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Archive for April, 2015

Extraordinary Woman: Ann Madsen

Posted on: April 1st, 2015 by Angela Ardolino No Comments

Ann Madsen Tampa Bay Parenting 2015 WEB

As executive director of the recently renamed Helen Gordon Davis Centre for Women, Ann Madsen has led the transformation of this nearly 40-year-old nonprofit.  Under her guidance, the Centre has strengthened its core programs and launched a series of new programs that serve girls and woman from 5 to 55 and older, and run the gamut from employment services, counseling and wellness, and battling substance abuse. Madsen intends to soon launch a program called “Women Building Futures” that will help women learn the trades, and was recently awarded a $750,000 grant from the Small Business Association (SBA) to become the only SBA-designated women’s business centre on the West Coast of Florida.

“The Helen Gordon Davis Centre for Women is like six nonprofits in one and is Tampa Bay’s only holistic development center for women,” Madsen says.

Madsen grew up in upstate New York and has a bachelor’s degree in History from Trinity College in Burlington,Vermont. She pursued her passion to become a journalist, and landed her first job as a reporter at the Syracuse Newspapers. She went on to become one of the first female editors for the Gannett Newspaper Group, but after her son John was born, started a public relations company so she could have more time for her family.  She was able to combine her two loves—journalism and fundraising—when she served as Director of Advancement for the Poynter Institute.  Madsen has amassed a wonderful sheaf of memories from her time there, including visits with the likes of Ted Koppel, Tom Brokaw, Dan Rather and Soledad O’Brien., a personal tour of the New York Times from Arthur Sulzberger and lunch at the Washington Post hosted by Don Graham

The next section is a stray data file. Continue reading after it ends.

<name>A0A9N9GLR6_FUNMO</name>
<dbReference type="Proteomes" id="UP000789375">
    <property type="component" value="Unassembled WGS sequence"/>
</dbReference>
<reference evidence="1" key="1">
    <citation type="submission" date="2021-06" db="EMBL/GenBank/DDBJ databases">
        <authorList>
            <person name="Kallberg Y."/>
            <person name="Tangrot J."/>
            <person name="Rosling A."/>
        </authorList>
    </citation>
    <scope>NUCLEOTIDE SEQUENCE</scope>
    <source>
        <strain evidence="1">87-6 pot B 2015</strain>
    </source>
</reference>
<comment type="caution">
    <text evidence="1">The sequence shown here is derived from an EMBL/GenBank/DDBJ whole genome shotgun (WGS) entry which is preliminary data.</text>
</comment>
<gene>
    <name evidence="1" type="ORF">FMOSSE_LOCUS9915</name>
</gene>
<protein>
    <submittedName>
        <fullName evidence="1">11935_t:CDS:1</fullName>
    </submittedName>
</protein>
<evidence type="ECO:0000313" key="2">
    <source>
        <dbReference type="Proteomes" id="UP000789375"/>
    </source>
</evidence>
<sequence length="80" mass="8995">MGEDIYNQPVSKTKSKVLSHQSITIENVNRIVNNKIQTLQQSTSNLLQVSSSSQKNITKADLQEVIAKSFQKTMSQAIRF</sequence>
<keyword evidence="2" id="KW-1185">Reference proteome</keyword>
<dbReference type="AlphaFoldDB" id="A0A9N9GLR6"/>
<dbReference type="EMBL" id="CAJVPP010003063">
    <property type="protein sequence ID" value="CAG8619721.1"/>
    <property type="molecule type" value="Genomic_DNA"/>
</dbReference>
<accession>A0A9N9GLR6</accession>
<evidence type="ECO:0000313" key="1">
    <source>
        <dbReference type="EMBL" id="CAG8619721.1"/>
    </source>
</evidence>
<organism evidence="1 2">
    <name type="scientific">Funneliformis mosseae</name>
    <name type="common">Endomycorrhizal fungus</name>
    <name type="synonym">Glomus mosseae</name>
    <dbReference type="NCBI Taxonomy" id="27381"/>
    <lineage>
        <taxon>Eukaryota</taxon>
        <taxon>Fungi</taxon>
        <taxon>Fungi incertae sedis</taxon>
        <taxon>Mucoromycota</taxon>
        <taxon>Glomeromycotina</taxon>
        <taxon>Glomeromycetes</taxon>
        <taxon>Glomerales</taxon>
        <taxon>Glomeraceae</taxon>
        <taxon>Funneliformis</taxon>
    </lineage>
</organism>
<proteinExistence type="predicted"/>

It is in her current professional incarnation, however, that Madsen has found the opportunity to pursue another of her passions: helping women be successful and achieve their goals.

“Today, I have the best job in the world where I lead a dedicated team working to help women in the Tampa Bay Region to succeed both personally and professionally,” says Madsen.

What do you think is the secret to your family’s success?

Our family’s success can be directly traced back to my parents who taught us all the importance of family, friends and relationships. I was born into a large Irish family– I have a sister and five brothers.  Now, I am a mom to a son and daughter. I also have a wonderful relationship with my daughter-in-law, Kristen, and my four stepsons.  My mom used to say that even as adults, “we all live in each other’s pockets.”  She meant that we stay connected and do what we can to help each other.  No matter what comes our way, we watch out for each other and we laugh a lot.  Humor is really the secret ingredient in our family’s success.

What is your biggest fear?

As a fund development professional, I learned to be fearless; to embrace opportunities, try new challenges, to meet as many people as possible and to take some risks.

On a personal level, as a mom, I always worry about my kids even though they are now grown. I think it is part of a mom’s DNA to worry.

What advice would you give to other women?

There is so much I have learned along the way.  Here is my top 10 list:

  • Be yourself.
  • Integrity is the most important virtue you have.
  • Family first. No matter what.
  • Don’t be afraid of public speaking.
  • Stand up for the things you believe are important.
  • Don’t worry about the small things.
  • Tell the truth.
  • Keep trying new things.
  • Calories do have consequences.
  • And, life is better with dogs.

What is your proudest moment?

On a professional level this year, it has been hosting our inaugural Waves of Change Luncheon to pay tribute to Helen Gordon Davis and present our first Women’s Leadership Award to the legendary Gloria Steinem. I have led a lot of major events in my career, but there was something different about this one. There was an energy in the room unlike anything I have experienced before.  Women were mesmerized by Gloria and inspired by Helen.  Even now, weeks later, we continue to hear such positive comments.